win a warrior dash

How to Win a Warrior Dash Obstacle Race

This guest post comes from Jason Fitzgerald over at Strength Running. Jason wrote our original obstacle race training guide. Take it away, Jason!

When I beat nearly 17,000 other people to win a Warrior Dash obstacle race, I was more surprised than anyone.

It was my first obstacle race. I had no experience with any of the obstacles. And I was just having fun!

I didn’t do any specific exercises or or practice any of the obstacles. If you’re wondering how I did it, I’ll show you how to train for Warrior Dash without ANY obstacle experience.

My only goal was to have fun and see if Warrior Dash could live up to the hype. The experience led me to write a free report showing you the same principles that helped me win the race.

Want in? You can download it now, for free.

Warrior Dash Course Report

Most Warrior Dash courses have a narrow start – requiring a strategic start. Get close to the starting line so you don’t get caught behind the hordes of runners behind you, wading through mud and yelling warrior battle cries.

Obstacle courses are typically set up on trails or in enormous grass fields. The uneven footing will slow you down and present its own challenges, so stay vigilant about where you step.

The first obstacle will likely come out of nowhere (seeing around a lot of people is tough!). Take your time; you don’t want to get cut by barbed wire or suffer a running injury from one of the obstacles.

Soon, you’ll realize that the obstacles you’ll face are significant:

  • A cargo net stretching two stories high
  • A vertical wall with a thin rope to pull yourself to the summit
  • Multiple truck tires to jump through
  • A concrete tunnel to somehow traverse through
  • A cargo net to climb over (don’t get your leg caught!)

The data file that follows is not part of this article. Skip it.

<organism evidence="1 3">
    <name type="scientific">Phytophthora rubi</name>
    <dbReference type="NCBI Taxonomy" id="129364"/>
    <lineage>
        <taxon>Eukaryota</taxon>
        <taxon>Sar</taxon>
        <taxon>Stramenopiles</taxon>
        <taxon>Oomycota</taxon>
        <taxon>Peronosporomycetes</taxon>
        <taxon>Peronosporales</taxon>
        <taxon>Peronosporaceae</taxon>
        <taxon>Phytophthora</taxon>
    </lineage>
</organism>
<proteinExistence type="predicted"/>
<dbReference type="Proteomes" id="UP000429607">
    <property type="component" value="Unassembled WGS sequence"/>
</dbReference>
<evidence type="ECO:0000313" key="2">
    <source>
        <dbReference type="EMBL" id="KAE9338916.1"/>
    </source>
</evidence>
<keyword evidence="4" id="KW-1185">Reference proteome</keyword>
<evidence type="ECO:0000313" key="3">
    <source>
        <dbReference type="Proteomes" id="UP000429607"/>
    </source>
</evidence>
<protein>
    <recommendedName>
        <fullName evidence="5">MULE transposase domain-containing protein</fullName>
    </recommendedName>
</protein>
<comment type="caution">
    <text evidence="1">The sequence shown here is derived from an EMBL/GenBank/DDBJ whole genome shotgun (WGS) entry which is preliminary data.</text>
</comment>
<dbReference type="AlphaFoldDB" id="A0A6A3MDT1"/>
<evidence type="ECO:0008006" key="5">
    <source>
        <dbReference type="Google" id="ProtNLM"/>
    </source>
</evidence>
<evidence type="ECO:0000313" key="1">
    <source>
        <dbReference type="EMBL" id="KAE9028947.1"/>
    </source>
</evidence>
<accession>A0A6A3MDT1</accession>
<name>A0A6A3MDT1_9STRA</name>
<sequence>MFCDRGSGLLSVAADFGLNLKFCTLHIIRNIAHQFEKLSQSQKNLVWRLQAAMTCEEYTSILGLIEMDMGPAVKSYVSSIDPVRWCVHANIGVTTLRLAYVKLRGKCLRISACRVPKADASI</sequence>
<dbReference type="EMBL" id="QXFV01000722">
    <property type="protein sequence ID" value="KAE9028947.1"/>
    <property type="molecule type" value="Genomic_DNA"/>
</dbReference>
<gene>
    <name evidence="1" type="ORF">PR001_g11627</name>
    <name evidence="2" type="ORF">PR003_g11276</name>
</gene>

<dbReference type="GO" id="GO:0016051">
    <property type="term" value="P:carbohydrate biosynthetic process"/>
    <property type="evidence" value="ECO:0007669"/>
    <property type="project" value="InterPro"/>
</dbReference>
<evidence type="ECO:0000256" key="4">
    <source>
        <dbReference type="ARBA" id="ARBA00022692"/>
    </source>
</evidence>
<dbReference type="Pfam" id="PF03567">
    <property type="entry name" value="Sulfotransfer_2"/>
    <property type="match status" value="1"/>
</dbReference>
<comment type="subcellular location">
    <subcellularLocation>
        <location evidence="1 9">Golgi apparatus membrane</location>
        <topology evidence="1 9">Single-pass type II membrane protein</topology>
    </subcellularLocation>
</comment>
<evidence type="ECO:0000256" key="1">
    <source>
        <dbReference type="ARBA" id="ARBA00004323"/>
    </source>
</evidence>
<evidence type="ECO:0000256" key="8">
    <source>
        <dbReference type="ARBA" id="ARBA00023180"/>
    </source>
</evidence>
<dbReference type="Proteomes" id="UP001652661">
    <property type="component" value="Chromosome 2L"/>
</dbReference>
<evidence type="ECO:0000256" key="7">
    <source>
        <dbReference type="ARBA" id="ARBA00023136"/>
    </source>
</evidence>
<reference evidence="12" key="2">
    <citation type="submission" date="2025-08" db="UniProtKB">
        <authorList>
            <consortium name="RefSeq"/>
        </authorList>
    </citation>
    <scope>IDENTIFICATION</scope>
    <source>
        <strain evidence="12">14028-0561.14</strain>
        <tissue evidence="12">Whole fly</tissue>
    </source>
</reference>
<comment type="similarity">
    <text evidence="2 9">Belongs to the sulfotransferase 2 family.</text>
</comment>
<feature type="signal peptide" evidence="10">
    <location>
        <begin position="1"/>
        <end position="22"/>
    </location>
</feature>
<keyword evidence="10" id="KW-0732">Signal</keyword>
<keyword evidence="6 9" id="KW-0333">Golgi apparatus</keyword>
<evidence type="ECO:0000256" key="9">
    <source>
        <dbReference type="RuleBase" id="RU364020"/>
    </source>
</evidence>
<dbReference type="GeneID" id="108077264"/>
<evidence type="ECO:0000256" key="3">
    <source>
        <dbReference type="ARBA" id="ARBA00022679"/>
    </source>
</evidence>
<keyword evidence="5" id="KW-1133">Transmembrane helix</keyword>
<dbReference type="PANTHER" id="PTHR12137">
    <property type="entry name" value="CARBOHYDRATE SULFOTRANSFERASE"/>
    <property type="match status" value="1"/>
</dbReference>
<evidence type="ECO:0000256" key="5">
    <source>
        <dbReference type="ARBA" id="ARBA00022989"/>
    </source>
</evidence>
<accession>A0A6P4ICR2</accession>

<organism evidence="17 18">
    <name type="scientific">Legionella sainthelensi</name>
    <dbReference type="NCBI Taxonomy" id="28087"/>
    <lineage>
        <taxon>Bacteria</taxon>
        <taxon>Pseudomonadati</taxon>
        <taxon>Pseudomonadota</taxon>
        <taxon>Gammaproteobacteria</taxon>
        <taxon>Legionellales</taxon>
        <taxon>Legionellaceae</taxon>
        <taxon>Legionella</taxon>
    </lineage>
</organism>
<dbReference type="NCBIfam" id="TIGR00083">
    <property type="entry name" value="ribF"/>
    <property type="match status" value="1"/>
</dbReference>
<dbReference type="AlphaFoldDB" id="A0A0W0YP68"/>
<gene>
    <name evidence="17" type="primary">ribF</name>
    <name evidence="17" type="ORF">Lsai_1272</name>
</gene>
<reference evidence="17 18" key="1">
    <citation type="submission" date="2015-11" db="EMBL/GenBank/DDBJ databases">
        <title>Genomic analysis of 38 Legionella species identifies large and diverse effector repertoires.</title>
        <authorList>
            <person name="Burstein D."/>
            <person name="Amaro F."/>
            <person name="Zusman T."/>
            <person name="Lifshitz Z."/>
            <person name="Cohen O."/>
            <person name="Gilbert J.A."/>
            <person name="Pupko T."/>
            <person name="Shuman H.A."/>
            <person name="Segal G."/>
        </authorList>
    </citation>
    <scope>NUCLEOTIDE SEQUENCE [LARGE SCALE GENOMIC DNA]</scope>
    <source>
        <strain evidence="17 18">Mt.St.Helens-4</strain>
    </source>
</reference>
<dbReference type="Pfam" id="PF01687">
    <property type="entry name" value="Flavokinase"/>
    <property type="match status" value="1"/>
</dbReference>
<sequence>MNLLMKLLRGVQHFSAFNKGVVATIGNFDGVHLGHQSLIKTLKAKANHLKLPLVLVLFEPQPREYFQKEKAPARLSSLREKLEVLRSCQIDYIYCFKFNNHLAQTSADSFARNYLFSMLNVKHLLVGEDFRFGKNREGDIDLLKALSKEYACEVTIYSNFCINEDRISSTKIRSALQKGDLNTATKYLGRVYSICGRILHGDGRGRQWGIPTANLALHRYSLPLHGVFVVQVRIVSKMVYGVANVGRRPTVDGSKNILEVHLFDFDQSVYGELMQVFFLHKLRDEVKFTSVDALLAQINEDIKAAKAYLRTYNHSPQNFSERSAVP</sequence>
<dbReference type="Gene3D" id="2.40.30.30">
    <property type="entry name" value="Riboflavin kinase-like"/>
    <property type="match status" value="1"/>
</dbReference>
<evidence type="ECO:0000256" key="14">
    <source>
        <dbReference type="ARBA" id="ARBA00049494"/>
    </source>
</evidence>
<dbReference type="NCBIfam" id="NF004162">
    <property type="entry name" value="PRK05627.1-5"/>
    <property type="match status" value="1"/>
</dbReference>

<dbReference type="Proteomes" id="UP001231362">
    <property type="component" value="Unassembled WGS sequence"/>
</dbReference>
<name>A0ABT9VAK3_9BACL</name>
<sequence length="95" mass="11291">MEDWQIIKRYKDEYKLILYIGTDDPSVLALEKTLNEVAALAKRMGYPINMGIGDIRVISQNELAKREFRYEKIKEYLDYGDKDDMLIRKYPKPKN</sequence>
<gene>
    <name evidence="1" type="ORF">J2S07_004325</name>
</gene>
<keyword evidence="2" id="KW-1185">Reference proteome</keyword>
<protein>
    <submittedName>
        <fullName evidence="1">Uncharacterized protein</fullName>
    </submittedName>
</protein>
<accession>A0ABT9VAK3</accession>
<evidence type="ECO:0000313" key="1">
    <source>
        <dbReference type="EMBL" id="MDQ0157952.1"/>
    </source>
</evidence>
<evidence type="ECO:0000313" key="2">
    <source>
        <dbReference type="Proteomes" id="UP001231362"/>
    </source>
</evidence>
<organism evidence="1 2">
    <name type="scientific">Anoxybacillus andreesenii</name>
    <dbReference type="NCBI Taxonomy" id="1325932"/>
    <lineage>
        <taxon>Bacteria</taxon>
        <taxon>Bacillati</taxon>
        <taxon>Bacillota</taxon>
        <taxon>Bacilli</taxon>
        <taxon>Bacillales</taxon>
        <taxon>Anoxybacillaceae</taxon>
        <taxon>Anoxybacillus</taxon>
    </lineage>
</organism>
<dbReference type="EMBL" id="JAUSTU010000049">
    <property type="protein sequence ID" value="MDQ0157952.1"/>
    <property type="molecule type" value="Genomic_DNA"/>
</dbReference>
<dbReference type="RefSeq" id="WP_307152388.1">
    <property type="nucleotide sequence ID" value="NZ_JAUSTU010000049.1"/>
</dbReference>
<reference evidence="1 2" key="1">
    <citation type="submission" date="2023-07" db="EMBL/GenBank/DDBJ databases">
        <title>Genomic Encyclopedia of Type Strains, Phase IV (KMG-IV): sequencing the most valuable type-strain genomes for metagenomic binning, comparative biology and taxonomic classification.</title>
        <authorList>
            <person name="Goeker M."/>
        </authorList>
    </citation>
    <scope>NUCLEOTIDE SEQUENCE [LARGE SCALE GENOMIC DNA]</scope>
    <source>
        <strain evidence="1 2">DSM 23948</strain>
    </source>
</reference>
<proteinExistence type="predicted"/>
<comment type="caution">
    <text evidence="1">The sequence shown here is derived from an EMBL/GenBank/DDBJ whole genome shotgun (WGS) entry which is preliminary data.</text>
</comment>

• Mud, barbed wire, and fire. Get excited.

Don’t forget the hills! Most obstacle race courses are on an unforgiving series of rolling hills, uneven terrain, and wet grass.

Preparing for an event like this requires a smart approach – here’s how to achieve success.

How to Train for an Obstacle Course Race

Here are the top seven ways to train for an obstacle race:

  • Don’t get hurt! Barbed wire and fire are real! Slow down and crawl low enough under (and jump high enough over) these obstacles. Women should wear their hair low but put together so it doesn’t get caught. Make sure you assume all obstacles (like fire, electrically charged wires, or barbed wire) are real.
  • Start near the front.Don’t start near the back or you’ll be stuck behind the crowd. Bottlenecks behind obstacles always happen, so get out ahead of everyone else.
  • Slow down (seriously).Don’t rush over any of the obstacles. Even though you have to slow down, remember that you can’t continue if you fall off a 15-foot barrier and break your foot.
  • Strengthen those muscles!You’ll be a lot faster over the obstacles if you’re strong. You don’t need to bench 300 pounds, but get comfortable with general strength exercises like a good medicine ball workout.